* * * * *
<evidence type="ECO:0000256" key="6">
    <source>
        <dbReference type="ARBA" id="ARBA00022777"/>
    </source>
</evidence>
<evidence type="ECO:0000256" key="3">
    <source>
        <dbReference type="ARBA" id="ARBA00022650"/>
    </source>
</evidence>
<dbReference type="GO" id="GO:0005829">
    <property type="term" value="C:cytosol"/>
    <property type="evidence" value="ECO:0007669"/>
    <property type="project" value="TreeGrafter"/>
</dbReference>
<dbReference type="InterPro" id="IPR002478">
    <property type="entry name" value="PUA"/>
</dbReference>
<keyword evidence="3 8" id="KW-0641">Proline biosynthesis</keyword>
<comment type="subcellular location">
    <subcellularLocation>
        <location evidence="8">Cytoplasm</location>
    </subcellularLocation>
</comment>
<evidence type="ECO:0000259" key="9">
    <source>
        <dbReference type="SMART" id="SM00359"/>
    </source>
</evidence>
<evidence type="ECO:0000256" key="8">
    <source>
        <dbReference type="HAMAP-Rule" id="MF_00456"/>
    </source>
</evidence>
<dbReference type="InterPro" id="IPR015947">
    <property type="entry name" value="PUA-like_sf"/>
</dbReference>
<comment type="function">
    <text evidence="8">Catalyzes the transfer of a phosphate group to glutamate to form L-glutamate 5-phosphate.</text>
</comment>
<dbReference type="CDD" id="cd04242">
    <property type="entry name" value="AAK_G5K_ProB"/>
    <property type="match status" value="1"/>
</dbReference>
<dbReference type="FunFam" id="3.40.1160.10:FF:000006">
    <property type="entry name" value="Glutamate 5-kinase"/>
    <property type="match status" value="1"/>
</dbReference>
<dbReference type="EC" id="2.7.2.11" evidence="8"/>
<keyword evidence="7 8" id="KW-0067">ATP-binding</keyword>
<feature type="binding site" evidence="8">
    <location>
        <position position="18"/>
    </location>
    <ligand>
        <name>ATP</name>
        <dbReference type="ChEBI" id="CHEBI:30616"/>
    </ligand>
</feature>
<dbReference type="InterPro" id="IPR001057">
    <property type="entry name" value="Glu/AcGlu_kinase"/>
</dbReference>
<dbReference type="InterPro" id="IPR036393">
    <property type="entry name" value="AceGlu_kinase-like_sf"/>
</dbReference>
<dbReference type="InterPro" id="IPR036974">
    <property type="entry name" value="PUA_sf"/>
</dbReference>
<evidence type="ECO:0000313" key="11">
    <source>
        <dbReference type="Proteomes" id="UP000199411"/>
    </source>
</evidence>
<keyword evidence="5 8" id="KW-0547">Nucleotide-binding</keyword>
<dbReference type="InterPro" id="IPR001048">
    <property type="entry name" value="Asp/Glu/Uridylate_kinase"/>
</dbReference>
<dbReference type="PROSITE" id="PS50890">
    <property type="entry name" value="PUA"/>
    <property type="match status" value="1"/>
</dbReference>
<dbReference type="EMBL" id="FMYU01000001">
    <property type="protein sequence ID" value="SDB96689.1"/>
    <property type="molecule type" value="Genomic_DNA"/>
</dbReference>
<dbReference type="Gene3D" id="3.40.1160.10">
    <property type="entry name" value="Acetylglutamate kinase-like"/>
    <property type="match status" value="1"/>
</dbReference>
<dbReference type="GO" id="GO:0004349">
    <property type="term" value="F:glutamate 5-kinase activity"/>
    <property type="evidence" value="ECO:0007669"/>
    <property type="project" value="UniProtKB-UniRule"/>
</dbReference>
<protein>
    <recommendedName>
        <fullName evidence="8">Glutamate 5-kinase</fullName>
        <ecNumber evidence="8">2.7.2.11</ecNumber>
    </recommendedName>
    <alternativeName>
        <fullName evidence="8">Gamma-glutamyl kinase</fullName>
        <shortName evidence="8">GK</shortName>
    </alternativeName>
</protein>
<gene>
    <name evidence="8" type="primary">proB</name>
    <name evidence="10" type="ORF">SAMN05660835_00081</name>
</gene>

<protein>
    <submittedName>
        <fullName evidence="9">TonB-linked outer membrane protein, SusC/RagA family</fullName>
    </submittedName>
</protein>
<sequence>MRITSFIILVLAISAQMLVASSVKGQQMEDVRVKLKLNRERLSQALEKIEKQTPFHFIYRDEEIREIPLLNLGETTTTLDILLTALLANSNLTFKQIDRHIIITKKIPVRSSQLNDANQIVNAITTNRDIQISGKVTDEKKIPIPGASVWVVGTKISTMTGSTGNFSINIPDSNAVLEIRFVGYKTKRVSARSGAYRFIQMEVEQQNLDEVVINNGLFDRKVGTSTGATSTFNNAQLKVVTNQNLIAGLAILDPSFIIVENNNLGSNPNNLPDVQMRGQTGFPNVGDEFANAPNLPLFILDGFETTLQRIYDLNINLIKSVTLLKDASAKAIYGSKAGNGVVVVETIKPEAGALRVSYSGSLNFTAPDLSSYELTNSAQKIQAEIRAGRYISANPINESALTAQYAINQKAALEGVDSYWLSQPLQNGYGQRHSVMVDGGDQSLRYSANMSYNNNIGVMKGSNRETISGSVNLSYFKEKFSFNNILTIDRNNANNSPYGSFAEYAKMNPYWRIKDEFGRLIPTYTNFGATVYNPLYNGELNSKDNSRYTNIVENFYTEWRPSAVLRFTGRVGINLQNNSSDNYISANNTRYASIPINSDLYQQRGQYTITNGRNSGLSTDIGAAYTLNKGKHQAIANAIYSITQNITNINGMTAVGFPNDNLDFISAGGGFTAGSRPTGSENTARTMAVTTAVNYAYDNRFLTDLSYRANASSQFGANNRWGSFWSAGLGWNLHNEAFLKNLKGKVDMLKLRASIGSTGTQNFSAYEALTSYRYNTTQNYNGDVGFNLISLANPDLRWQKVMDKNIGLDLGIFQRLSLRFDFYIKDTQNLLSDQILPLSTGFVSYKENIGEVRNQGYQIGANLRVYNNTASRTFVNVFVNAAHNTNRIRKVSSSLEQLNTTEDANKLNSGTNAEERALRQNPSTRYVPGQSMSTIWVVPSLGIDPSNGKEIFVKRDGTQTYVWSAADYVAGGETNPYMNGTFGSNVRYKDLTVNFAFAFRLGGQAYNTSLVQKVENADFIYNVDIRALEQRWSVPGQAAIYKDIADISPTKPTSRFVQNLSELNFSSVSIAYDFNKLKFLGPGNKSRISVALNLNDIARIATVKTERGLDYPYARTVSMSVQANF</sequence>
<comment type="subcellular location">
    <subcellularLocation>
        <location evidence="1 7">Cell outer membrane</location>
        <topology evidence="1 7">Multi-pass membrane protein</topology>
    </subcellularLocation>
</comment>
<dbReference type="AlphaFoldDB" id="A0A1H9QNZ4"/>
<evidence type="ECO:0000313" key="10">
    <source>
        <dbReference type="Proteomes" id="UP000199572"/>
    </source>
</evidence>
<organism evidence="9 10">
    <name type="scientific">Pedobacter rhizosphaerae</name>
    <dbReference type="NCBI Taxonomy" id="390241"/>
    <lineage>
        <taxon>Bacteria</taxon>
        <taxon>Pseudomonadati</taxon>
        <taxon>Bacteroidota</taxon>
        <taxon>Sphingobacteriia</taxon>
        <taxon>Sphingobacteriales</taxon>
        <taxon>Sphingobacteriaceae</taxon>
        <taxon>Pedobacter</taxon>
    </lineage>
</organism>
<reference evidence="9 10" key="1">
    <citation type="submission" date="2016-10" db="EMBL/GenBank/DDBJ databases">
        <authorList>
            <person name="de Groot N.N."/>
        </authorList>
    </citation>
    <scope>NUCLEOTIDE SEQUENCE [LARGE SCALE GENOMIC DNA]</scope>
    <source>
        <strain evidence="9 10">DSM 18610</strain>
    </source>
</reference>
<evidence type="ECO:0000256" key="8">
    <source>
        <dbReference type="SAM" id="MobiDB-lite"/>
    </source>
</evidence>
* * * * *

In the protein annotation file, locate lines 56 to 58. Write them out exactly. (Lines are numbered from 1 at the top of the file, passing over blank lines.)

        <name>ATP</name>
        <dbReference type="ChEBI" id="CHEBI:30616"/>
    </ligand>